Free trade is in real trouble today. But the promoters of free trade brought this on themselves. However, it is not because they have been tepid in their defense of free trade, as the description of this debate has it. They have been guilty of far greater sins.
The governments of the United States, Mexico, and Central American countries need to confront the root causes of migration and allow migrants the basic rights afforded to them by international laws.
One of the major currents underlying 2016’s political turmoil in Europe and the United States, in fact, has been a sharp disagreement about the value of free trade.
At a time of widespread corruption of governments by powerful moneyed interests, we don’t need to give mega-corporations yet another tool to override the will of “we the people.”
The latest expression of our corporate-controlled economic structure revealed itself last week when TransCanada, the Canadian-based energy giant that hoped to build the Keystone XL pipeline, filed a $15 billion lawsuit against the United States government for rejecting the pipeline’s construction, under guidelines set forth in NAFTA.
From deforestation to fertiliser use, and from factory farms to supermarket shelves, producing, transporting, consuming and wasting food account for around half of all greenhouse gas emissions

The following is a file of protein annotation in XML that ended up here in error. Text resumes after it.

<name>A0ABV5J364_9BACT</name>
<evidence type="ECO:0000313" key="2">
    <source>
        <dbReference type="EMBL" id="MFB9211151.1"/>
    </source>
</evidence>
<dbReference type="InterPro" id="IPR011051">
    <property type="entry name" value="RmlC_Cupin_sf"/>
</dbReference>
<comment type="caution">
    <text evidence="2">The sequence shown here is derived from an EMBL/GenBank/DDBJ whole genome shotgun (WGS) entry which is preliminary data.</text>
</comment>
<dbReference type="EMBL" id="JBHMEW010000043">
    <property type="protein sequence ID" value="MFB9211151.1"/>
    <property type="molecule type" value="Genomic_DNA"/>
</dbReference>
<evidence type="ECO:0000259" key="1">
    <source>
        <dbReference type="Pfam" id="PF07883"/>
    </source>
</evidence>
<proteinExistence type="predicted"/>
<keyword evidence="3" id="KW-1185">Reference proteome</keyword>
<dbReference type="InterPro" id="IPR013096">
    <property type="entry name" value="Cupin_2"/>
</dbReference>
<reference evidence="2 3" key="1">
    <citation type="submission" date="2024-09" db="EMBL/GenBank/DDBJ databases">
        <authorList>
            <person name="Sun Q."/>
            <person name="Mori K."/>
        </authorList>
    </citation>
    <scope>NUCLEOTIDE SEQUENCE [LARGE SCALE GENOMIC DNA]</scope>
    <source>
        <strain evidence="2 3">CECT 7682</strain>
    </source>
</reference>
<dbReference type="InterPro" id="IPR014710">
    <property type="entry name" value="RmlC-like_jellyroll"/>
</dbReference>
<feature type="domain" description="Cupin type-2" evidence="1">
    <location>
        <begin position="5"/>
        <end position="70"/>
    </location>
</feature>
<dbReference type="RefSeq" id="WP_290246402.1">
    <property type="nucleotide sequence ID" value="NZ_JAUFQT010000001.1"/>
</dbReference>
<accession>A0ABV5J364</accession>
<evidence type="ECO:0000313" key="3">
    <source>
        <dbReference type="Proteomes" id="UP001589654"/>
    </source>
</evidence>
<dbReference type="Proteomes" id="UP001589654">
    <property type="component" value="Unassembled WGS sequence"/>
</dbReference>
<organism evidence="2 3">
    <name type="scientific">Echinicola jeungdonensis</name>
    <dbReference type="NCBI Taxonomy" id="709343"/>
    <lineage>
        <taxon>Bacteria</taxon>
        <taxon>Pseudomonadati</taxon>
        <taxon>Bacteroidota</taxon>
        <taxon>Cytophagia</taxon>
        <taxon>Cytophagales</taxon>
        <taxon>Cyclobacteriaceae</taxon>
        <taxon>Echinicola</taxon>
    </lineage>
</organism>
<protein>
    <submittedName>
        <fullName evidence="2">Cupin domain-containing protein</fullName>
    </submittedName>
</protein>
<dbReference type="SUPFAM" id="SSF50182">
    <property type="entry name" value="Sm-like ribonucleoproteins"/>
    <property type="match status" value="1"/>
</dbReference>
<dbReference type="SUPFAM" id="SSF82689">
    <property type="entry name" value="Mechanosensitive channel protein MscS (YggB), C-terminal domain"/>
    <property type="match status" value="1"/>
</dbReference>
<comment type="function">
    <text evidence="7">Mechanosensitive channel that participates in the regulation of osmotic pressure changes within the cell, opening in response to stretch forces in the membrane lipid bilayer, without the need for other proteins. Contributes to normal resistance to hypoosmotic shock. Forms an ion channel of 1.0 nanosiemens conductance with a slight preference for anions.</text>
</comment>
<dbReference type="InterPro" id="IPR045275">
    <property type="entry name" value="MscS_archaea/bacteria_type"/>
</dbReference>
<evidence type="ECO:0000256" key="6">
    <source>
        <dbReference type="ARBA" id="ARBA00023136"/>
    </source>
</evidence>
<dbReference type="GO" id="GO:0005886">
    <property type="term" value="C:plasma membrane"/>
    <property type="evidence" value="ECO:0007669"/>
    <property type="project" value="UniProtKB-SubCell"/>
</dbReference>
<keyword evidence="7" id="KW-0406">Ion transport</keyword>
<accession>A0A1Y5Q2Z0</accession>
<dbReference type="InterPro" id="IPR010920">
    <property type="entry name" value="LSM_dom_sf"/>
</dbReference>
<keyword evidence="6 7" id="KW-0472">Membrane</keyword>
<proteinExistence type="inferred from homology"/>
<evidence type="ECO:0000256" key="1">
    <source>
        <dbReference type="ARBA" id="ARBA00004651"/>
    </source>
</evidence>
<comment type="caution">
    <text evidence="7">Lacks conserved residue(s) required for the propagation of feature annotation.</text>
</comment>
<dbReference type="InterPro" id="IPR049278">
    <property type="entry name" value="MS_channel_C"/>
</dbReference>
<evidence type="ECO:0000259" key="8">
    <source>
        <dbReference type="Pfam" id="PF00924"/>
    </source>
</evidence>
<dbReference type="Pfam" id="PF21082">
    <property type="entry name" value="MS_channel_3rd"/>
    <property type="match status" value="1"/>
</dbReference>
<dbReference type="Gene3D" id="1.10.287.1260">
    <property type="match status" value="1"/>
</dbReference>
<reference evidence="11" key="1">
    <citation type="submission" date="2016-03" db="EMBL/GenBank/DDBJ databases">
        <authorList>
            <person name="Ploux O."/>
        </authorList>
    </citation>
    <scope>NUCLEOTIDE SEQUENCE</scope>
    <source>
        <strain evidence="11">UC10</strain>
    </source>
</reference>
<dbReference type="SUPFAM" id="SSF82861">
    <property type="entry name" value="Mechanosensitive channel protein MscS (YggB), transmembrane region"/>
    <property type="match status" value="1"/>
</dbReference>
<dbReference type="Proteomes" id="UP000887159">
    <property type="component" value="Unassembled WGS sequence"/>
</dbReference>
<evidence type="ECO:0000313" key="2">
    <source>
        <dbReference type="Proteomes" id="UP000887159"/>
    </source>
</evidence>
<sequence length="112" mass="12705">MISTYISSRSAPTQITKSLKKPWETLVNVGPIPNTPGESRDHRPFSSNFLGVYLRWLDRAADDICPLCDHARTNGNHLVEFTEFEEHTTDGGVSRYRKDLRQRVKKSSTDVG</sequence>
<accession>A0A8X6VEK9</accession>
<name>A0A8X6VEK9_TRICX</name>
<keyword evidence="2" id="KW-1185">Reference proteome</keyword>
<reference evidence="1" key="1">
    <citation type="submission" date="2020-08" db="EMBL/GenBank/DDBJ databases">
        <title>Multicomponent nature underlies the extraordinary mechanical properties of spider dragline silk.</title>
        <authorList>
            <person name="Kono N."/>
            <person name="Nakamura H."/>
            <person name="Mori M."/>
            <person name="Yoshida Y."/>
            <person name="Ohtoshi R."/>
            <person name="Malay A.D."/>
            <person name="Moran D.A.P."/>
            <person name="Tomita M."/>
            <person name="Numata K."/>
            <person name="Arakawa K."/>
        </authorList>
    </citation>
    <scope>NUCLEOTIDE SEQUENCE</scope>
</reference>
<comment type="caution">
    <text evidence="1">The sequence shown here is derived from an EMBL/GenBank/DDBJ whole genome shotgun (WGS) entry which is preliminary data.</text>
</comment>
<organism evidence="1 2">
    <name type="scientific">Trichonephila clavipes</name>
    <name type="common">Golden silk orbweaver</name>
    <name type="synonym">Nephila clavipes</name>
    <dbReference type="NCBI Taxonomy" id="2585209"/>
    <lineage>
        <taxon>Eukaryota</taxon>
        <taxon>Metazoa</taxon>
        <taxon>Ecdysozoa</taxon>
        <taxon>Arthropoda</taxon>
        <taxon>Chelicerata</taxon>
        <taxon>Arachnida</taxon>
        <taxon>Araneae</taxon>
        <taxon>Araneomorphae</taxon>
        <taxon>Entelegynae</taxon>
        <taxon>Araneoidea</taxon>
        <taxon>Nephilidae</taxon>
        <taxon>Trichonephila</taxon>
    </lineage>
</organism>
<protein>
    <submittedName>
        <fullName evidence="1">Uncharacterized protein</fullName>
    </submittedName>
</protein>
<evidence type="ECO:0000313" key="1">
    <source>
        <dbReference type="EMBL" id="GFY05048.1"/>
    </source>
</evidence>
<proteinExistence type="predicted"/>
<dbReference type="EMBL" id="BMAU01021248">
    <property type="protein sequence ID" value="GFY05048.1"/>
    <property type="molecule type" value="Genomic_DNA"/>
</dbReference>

A respected human-rights expert at the United Nations, Alfred-Maurice de Zayas, has joined the global movement opposing trade treaties like TPP and TTIP. And he has novel and powerful legal arguments.
Forget tariffs, the point of modern trade agreements is to whack pesky labor, environment and health laws
Fast-track authority is being sought in the Senate this week for the Trans-Pacific Partnership (TPP), along with the Trade in Services Agreement (TiSA) and any other such trade agreements coming down the pike in the next six years.
A trade treaty between the US and EU, which represents around a third of global trade, should be big news. And rightly so.
[W]e can then launch a much needed and long overdue national conversation about the benefits and limitations of trade and the dangers of ceding sovereignty to a new international constitution whose goal is to limit democracy and expand corpocracy.
If money is just an IOU, why are we delivering the exclusive power to create it to an unelected, unaccountable, non-transparent private banking monopoly?